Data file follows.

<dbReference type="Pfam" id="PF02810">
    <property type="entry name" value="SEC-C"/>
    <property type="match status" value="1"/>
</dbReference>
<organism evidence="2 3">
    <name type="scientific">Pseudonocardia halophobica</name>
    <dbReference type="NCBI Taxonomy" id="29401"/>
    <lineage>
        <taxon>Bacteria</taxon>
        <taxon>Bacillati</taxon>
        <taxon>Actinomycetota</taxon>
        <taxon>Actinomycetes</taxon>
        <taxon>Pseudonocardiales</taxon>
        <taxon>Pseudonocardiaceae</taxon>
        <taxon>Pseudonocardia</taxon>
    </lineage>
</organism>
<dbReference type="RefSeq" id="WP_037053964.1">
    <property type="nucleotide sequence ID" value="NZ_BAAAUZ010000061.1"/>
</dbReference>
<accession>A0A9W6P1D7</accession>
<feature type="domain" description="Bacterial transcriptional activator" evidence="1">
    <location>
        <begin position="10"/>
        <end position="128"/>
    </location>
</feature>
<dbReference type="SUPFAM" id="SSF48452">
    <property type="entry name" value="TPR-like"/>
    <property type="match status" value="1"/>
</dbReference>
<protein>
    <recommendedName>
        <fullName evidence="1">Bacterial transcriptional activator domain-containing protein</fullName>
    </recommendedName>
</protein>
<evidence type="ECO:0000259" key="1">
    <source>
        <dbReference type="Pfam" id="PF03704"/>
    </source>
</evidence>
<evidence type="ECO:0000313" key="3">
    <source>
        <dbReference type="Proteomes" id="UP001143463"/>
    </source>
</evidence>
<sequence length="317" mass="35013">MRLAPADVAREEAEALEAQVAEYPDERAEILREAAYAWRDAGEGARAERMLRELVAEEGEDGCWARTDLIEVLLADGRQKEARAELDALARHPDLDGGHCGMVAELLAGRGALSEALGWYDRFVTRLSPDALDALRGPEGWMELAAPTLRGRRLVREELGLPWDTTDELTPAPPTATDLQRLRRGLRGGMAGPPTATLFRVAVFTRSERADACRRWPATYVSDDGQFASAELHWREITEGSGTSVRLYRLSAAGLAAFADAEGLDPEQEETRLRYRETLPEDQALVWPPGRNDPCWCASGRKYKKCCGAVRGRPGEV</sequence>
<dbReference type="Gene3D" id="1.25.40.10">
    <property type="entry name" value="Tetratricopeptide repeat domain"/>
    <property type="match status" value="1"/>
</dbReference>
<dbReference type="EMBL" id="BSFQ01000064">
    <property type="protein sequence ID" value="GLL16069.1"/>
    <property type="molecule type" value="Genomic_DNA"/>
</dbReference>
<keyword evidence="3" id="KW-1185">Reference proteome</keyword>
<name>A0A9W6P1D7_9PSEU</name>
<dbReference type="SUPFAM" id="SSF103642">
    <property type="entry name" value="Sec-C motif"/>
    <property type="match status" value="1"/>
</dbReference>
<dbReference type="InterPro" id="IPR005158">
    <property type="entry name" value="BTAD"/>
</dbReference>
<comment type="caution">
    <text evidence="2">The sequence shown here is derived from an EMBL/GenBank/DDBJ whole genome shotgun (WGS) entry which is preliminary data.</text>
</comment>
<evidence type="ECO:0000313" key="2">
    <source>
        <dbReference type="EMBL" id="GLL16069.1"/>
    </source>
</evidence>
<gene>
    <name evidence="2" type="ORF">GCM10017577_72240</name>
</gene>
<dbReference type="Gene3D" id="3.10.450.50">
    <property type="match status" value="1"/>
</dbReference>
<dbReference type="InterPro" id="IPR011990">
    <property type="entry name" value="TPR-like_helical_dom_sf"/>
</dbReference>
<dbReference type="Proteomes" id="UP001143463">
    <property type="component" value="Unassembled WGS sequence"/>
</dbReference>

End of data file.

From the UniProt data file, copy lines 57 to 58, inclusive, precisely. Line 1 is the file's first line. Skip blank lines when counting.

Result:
<name>A0A9W6P1D7_9PSEU</name>
<dbReference type="SUPFAM" id="SSF103642">